Horse Racing Ireland may sell all or part of Tote Ireland
Review focused on long-term strategy rather than talks with individual companies
Tote turnover has been in freefall in recent years, struggling in a radically changed betting landscape dominated by online firms and exchanges. Photograph: Morgan Treacy/Inpho
The State licensed tote has been in operation for almost 90 years, with Tote Ireland a wholly-owned subsidiary of HRI, Irish racing’s semi-State ruling body, and all profits reinvested in the sport.
However, tote turnover has been in freefall in recent years, struggling in a radically changed betting landscape dominated by online firms and exchanges.
Last year total tote betting dropped by 33.3 per cent to €69.2 million. A lot of that was due to a decision by the Israeli government to ban betting into pools but on-course turnover also fell, by 7.7 per cent to just €10.7 million.
In the first half of 2019, tote turnover overall fell 11.7 per cent to €28.6 million. On course betting increased slightly, but off-course international pools generated just €2.6 million, down 16.1 per cent. Off-course Irish pool betting fell 13.7 per cent to €22.1 million.
“If we continue to operate the way it is it will struggle going forward with such a small and competitive market involving bookmakers online and exchanges,” HRI’s chief executive Brian Kavanagh said on Sunday.
An extensive review of the tote is currently taking place, and will be presented to the HRI board at its next meeting on December 16th. Officials have already been in discussions with third parties.
“We’ve been looking at the tote for some time, and the board has asked us to bring options back to them. If you look at tote business globally, particularly in countries where there’s no monopoly, the on-course business is suffering the same way as on-course bookmaking is trending.
“It looks like there’s move towards consolidation in totes, bigger international pools and stuff like that. They’re some of the options that are under consideration,” said Kavanagh.
The HRI boss said the current review was focused more on long-term strategy rather than specific negotiations with individual companies. He would not be drawn on whether any potential sale would be for the entire entity or a percentage.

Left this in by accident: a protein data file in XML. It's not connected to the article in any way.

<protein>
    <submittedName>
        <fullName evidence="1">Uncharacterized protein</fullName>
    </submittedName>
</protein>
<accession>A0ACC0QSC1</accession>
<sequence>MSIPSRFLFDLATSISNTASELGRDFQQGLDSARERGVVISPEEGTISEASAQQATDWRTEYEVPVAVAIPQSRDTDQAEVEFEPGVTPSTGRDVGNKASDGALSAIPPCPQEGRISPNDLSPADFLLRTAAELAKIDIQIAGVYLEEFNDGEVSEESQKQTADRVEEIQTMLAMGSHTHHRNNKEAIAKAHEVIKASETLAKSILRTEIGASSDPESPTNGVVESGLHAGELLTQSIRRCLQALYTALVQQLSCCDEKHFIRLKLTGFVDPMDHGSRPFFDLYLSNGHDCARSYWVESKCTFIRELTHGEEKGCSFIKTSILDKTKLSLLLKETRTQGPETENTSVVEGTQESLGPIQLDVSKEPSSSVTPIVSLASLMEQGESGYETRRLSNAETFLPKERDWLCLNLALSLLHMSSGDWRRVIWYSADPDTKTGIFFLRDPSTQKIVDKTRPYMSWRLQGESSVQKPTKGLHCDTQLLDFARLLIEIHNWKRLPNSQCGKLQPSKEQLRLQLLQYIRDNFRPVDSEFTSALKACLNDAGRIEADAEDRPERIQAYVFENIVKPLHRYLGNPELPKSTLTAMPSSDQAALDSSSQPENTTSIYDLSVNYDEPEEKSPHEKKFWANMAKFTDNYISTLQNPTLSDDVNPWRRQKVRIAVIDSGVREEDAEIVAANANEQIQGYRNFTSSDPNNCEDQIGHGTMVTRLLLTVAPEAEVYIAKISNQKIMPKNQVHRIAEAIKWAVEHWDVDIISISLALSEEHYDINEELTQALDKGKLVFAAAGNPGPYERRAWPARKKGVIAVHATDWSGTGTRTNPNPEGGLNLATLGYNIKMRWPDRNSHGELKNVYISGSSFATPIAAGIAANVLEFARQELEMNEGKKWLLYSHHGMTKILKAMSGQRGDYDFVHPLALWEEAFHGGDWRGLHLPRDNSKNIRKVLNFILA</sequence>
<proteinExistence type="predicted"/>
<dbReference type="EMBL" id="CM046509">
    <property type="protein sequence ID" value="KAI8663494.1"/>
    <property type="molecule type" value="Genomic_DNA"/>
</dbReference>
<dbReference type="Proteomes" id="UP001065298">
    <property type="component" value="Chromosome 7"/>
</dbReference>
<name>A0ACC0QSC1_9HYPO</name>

“[That is] pre-empting discussions, but all options are being considered. The tote is not specifically HRI’s to sell. It operates on the basis of a licence issued every seven years by the government, and HRI has the technology and the people and the brand product.
“Without both of those you don’t have a tote. You need to have a licence from the government, and you need pool betting technology and systems,” he added.
No change can be made until the licence is due for renewal in April of 2021.
The British tote, which was founded by Winston Churchill in 1928, entered private ownership in 2011 when it was bought from the government by the Betfred firm.
After that tote operations in Britain diversified further, including with three racecourses – Ascot, Chester and Bangor – operating their own Totalisator.
However, last month a new umbrella UK Tote Group concluded a deal which valued the tote at over £100 million.
The Irish market is significantly smaller, but the need to compete internationally is one of the elements behind HRI examining if it should relinquish its 100 per cent ownership.
“I don’t want to pre-empt anything, but you would have access to capital, access to technology, access to international markets; all these are issues that other parties could bring to the table in a stronger way.
“If you look at global tote competition, Tote Ireland is a very small element within the context of totes that operate in other countries,” Kavanagh said.